Rebalance by reinvesting income. Only buy what you intend to hold forever.
    Originally posted by Thrugelmir
    What is the point of holding something forever? You can't take it with you when you die.
    • Keep pedalling
    • By Keep pedalling 16th May 18, 1:16 AM
    • 5,204 Posts
    • 5,811 Thanks
    Keep pedalling
    • #8
    • 16th May 18, 1:16 AM
    • #8
    • 16th May 18, 1:16 AM
    What is the point of holding something forever? You can't take it with you when you die.
    Originally posted by sixpence.
    Could not agree more, at some point the aim should be to stop saving, and start spending. We are at that point and rebalancing is done annually, and combines with shifting GIA assets to ISAs, maximising out CG allowances and stripping out enough cash to supplement our pensions to do the things we want and to reduce IHT liability through gifting.
    • aroominyork
    • By aroominyork 16th May 18, 6:16 AM
    • 514 Posts
    • 167 Thanks
    aroominyork
    • #9
    • 16th May 18, 6:16 AM
    • #9
    • 16th May 18, 6:16 AM
    I review approx. every 3 months and rebalance. sell / swap the underperformers , either moving to cash or topping up winners.
    Originally posted by mark13
    So you sell low and buy high?
    • mgarl10024
    • By mgarl10024 16th May 18, 9:12 AM
    • 618 Posts
    • 438 Thanks
    mgarl10024
    What is the point of holding something forever? You can't take it with you when you die.
    Originally posted by sixpence.
    Could not agree more, at some point the aim should be to stop saving, and start spending.
    Originally posted by Keep pedalling
    This probably works well if you can time your spending/depletion of savings/investments (and the income they provide) to your exact moment of death.

    I feel though that Thrugelmir was instead referring to the difference between 'value' investing - buying something which will provide income over the long-term and so you are happy to hold forever, than 'trading' or even 'speculation' where you buy something and only intend to hold it for the short-term and are hoping for a rise in price.
    • AnotherJoe
    • By AnotherJoe 16th May 18, 9:20 AM
    • 9,853 Posts
    • 11,018 Thanks
    AnotherJoe
    I have 10% in cash. I review approx. every 3 months and rebalance. sell / swap the underperformers , either moving to cash or topping up winners . Try to keep the spread over 10 stocks/funds/trusts + cash and add research new opportunities and add to watch list. If all are performing I leave alone.
    Originally posted by mark13
    Every three months??? So you are dealing on noise.
    • jamei305
    • By jamei305 16th May 18, 9:25 AM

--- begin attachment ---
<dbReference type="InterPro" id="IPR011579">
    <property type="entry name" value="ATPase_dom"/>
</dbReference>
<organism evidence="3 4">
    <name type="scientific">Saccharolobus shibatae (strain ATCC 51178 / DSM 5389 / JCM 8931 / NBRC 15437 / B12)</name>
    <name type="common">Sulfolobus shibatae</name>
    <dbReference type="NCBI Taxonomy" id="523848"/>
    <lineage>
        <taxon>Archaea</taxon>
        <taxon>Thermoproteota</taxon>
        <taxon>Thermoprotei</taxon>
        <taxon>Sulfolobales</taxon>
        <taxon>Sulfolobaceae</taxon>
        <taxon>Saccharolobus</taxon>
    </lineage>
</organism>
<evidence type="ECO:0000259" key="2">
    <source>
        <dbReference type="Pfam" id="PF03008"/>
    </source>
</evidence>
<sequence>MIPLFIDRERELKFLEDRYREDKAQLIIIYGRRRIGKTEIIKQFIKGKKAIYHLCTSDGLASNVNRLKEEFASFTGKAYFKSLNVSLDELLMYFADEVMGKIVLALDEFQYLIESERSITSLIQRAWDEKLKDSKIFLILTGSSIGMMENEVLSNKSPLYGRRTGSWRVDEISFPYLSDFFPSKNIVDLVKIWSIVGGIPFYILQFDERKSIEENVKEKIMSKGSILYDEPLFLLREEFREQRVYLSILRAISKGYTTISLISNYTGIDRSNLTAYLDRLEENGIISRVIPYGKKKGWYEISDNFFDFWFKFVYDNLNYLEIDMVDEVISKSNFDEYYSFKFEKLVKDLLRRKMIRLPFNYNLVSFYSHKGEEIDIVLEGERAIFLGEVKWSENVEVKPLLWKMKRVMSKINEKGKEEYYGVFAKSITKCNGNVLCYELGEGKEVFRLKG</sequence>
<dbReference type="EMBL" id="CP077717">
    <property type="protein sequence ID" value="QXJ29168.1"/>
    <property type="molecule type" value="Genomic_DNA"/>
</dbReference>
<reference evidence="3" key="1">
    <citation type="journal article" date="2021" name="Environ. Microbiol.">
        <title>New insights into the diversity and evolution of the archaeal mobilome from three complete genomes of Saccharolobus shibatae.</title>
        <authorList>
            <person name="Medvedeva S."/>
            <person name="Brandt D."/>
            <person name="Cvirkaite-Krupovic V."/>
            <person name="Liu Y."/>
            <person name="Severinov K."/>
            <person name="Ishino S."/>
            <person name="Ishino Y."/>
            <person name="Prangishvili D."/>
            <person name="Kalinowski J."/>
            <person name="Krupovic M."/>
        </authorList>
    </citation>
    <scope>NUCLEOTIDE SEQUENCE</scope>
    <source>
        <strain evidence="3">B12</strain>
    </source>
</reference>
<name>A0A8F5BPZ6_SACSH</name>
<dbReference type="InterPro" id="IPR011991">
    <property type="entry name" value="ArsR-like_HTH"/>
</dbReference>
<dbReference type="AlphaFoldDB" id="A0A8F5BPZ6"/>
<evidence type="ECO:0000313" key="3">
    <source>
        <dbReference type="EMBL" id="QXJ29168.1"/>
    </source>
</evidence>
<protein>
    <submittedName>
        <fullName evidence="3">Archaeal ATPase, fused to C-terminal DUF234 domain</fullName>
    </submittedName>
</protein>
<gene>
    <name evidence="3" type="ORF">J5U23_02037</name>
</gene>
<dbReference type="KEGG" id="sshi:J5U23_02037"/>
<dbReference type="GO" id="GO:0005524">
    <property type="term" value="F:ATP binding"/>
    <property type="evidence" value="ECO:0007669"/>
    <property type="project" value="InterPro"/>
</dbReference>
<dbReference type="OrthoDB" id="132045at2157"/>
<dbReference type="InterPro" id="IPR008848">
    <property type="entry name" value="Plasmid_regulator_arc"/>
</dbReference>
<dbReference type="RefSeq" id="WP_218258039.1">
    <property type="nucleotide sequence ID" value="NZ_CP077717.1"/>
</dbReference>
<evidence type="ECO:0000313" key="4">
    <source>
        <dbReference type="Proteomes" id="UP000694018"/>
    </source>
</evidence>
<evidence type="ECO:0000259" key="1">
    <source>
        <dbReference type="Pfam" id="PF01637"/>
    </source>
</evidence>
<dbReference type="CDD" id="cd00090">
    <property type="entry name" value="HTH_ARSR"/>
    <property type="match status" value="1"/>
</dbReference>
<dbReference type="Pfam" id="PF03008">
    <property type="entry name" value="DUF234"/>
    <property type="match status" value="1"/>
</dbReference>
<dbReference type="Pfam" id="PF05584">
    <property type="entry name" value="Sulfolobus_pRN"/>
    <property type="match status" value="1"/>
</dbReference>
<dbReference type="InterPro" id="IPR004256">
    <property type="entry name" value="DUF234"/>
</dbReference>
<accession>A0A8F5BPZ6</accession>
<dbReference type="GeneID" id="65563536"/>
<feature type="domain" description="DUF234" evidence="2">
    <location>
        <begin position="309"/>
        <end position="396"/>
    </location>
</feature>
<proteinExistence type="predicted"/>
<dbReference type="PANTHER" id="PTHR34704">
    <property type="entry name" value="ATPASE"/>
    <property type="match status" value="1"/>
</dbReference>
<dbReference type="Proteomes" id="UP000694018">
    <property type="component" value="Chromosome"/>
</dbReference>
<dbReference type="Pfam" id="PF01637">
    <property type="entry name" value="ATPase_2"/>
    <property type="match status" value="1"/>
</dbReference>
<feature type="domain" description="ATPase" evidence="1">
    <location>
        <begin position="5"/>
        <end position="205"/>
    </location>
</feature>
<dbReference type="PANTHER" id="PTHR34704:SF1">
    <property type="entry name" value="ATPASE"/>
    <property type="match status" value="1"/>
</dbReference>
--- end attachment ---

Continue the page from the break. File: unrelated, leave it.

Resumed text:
• 347 Posts
    • 401 Thanks
    jamei305
    So you sell low and buy high?
    Originally posted by aroominyork

    As opposed to reallocating money from well-managed funds into badly managed ones?
    • Glen Clark
    • By Glen Clark 16th May 18, 9:28 AM
    • 4,181 Posts
    • 3,184 Thanks
    Glen Clark
    Hi,
    hold some cash in your portfolio as a risk free (safe) asset.
    Originally posted by gif1
    Why do people think sterling cash is risk free?
    Compared to, say,a tracker of 2000 of the world's biggest companies?
    It is difficult to get a man to understand something, when his salary depends on his not understanding it. --Upton Sinclair
    • DiggerUK
    • By DiggerUK 16th May 18, 10:12 AM
    • 3,013 Posts
    • 2,948 Thanks
    DiggerUK
    When (and why) did you move to gold? I ask because over the last 5 years it has dropped in value and over the last 10 its not increased by much. I have never thought it much use as an investment
    Originally posted by Prism
    Biggest part was bought between 2005 and 2015. My average is shy of 650 an ounce.
    Were are you getting your data? Over 5 years it is much of a sameness, and over 10 years it has more than doubled..._

    https://goldprice.org (Scroll down for historical prices back to 73)
    I am not now, nor have I ever been, a Financial Adviser.
    'Forward to the British Spring' 'Viva Wikileaks'
    • C_Mababejive
    • By C_Mababejive 16th May 18, 10:40 AM
    • 10,496 Posts
    • 9,440 Thanks
    C_Mababejive
    Rebalance by reinvesting income. Only buy what you intend to hold forever.
    Originally posted by Thrugelmir

    You see this is the dilemma i have and it is probably due to a lack of understanding.

    People say time in the market, not timing the market.

    Surely though if you have bought a particular share and the price has gone up dramatically, you look at the historical share price and you realise its at a 5 or 10 year high, surely it is time to sell and crystallize the gain even if its paying a yield of 3/4/5/6% ?

    If you don't then surely its a missed opportunity?